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How staying at home in 2020 affected the transportation industry: Part 2

Less travel, less fuel

We continue our series on recent developments in the transportation industry by looking at petroleum and coal products. Like transportation equipment manufacturing (from Part 1 in the series), petroleum and coal products have been affected by the pandemic’s travel reductions. Unlike transportation equipment manufacturing, looking at net income/loss after taxes doesn’t tell the whole story.

To understand the effects that travel reductions have had on petroleum and coal products, it’s important to compare net income/loss after taxes with another measure: net sales, receipts, and operating revenues.

The FRED graph above shows the petroleum and coal industry’s net income after taxes as well as net sales, receipts, and operating revenues (a.k.a. “sales”). Petroleum and coal products may have lost less money from the first quarter to the second quarter of 2020, but the industry lost more per dollar sold.

For example, in the first quarter of 2020, petroleum and coal products lost $13.8 billion on $208 billion in sales. This means that in the first quarter, for every dollar of product sold, the industry lost 6.6 cents. The sector followed up in the second quarter with a $12.9 billion loss on $118.5 billion in sales. So, for every dollar of product sold in the second quarter, the industry lost 10.9 cents. Evaluating multiple series is vital to understanding the full impact on the petroleum and coal products industry: The 6.5% recovery in income in the second quarter came with 43% less sales.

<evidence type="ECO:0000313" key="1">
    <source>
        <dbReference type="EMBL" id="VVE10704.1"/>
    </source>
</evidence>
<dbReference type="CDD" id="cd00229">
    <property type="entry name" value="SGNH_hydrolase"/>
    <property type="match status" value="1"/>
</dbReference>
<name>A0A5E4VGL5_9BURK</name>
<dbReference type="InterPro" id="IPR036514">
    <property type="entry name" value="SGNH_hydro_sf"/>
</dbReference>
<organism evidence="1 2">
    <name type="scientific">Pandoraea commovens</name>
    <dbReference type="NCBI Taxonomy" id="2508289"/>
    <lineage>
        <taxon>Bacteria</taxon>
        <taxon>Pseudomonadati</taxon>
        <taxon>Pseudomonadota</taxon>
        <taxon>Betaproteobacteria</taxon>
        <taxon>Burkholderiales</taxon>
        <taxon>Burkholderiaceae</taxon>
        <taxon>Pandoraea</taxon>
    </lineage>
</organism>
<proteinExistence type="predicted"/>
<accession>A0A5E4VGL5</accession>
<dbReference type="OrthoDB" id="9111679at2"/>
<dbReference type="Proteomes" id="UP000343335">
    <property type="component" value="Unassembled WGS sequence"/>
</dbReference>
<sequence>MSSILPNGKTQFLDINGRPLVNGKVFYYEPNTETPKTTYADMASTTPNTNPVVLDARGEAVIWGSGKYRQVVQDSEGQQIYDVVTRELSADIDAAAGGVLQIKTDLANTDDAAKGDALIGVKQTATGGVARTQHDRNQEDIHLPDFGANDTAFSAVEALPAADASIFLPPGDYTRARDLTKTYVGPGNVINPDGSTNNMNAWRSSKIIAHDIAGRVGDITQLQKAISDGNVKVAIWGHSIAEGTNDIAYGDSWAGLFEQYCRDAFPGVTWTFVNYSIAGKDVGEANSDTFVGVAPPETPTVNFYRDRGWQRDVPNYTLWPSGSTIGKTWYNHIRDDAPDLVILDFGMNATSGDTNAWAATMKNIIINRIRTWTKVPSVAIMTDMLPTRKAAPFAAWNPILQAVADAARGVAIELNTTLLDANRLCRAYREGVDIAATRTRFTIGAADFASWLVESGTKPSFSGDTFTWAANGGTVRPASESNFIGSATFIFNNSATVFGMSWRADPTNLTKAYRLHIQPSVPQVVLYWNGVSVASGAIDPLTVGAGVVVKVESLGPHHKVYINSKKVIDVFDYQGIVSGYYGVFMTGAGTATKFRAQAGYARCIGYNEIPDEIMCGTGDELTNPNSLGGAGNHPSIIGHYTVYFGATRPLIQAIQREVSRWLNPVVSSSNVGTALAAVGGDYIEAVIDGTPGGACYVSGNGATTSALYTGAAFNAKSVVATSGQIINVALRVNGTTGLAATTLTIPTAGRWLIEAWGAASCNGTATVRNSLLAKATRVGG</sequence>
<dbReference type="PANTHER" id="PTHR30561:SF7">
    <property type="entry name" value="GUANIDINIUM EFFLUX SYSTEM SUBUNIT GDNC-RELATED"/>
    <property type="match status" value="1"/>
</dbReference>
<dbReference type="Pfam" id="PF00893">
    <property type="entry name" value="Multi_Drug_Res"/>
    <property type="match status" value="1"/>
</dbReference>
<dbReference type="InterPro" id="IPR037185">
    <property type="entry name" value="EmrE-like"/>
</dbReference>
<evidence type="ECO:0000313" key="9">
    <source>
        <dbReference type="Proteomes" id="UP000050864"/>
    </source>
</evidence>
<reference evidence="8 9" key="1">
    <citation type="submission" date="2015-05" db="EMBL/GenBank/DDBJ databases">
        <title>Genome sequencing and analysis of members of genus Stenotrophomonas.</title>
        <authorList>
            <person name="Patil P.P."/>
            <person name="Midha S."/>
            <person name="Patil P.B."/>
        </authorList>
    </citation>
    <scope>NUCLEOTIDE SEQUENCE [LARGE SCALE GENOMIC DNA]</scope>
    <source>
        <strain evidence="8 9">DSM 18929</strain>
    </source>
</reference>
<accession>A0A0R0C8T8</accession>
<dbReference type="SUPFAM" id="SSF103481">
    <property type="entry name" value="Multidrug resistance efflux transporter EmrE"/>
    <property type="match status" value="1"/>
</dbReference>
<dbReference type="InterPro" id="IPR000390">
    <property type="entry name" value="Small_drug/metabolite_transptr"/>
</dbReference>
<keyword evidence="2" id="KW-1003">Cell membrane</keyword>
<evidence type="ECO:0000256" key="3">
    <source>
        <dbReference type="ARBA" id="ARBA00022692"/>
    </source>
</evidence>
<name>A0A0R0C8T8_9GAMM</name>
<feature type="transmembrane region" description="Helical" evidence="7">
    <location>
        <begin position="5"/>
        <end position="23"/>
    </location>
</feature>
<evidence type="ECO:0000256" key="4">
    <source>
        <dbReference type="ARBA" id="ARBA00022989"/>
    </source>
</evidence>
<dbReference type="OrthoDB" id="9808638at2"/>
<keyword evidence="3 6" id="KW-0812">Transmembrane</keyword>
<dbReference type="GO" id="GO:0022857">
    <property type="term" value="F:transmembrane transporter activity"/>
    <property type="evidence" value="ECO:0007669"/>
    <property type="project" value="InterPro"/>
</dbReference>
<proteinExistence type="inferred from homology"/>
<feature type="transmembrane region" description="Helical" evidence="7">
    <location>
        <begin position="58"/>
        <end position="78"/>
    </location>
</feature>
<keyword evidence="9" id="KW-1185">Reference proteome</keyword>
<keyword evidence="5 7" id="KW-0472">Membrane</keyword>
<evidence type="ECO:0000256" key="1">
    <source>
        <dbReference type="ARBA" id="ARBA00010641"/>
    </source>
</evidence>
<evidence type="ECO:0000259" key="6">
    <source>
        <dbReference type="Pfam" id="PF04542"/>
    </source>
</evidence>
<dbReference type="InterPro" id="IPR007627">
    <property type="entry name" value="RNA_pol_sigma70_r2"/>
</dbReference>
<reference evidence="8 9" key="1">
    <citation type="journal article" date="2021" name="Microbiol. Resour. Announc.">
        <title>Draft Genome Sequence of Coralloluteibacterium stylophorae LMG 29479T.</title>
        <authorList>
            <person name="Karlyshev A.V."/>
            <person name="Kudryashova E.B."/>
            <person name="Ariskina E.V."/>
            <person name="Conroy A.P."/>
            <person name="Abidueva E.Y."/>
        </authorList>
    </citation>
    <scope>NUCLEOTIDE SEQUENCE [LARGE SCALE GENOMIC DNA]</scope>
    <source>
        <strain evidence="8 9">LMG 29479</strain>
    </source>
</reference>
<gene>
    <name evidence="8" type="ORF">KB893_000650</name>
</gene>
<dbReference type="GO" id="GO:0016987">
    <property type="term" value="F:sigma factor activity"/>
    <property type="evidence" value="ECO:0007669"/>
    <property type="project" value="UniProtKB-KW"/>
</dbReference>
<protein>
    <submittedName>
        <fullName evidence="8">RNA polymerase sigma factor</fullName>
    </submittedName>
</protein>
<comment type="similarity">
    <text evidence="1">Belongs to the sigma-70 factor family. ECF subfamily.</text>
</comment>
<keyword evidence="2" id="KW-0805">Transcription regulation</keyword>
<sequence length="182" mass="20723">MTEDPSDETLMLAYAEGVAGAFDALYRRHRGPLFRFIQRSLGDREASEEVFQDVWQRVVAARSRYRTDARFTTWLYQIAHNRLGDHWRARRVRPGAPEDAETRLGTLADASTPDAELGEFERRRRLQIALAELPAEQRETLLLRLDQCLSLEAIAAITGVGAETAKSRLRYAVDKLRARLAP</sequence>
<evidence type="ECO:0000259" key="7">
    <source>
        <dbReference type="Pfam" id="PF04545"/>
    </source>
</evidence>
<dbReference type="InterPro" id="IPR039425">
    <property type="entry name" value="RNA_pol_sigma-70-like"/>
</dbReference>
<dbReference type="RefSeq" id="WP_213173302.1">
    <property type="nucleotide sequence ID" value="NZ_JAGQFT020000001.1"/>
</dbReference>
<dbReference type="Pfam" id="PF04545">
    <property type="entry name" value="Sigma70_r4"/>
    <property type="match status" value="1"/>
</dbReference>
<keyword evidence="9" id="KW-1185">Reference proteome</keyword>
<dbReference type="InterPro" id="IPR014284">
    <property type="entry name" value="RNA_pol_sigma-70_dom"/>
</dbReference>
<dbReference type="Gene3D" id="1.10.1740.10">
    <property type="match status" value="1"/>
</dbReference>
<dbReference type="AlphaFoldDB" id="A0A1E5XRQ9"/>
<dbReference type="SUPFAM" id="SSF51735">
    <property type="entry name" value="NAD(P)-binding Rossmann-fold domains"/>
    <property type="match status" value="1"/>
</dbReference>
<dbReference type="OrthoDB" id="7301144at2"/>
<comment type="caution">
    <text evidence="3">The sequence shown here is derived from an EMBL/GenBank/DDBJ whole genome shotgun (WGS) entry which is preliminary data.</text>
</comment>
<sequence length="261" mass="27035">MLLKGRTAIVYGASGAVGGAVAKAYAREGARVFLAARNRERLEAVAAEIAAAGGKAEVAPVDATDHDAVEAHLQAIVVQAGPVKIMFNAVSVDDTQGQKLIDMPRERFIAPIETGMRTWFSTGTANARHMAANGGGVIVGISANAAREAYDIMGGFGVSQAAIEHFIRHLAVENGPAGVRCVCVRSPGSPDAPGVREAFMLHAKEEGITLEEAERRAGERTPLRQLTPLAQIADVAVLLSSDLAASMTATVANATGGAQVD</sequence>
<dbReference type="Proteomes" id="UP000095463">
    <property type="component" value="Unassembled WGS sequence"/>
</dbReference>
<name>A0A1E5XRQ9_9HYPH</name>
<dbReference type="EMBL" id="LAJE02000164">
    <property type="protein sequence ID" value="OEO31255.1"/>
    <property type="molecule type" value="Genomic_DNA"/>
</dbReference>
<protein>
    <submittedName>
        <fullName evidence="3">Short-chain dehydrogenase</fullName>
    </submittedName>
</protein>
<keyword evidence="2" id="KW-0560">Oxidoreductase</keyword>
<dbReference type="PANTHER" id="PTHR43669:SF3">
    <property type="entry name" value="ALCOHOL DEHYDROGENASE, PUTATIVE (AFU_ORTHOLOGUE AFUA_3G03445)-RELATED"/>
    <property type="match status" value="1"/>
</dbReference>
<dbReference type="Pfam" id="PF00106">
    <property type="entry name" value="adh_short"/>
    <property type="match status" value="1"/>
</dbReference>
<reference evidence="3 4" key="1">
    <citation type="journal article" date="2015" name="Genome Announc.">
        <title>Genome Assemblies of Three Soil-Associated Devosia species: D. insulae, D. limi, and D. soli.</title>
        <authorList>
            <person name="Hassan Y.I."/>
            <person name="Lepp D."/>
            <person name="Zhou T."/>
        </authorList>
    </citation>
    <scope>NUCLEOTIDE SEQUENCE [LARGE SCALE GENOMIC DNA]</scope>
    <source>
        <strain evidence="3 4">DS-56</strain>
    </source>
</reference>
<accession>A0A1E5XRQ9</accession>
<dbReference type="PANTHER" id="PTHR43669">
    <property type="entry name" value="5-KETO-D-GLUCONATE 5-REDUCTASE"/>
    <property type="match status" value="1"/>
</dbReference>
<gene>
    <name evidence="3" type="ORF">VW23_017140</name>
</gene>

The petroleum and coal products industry gained $12.7 billion in profit in the second quarter of 2019, but lost $12.9 billion in the second quarter this year. That’s a $25.6 billion decrease. Between 2000 and 2019, the industry had only two quarters with after-tax net losses (a $20.8 billion loss in the fourth quarter of 2008 and a $980 million loss in the fourth quarter of 2015). But in both cases, the industry followed up with profits the next quarter.

That wasn’t the case in 2020, as the industry reported consecutive losses in the first and second quarters of 2020, likely the result of millions of Americans and American companies becoming more comfortable working from home, further extending the travel reduction trend. The third quarter’s loss of $3.5 billion marks three consecutive quarters the industry has reported a net after-tax loss.

Keep your eyes out for the final post in this series, on December 17, when we’ll look at changes in debt in these industries.

About the U.S. Census Bureau: The U.S. Census Bureau collects data from thousands of companies to create monthly, quarterly, and annual reports for U.S. policymakers. These reports are free to the public and provide critical insight into the U.S. economy. To view all the Census Bureau economic indicator reports, visit the Briefing Room.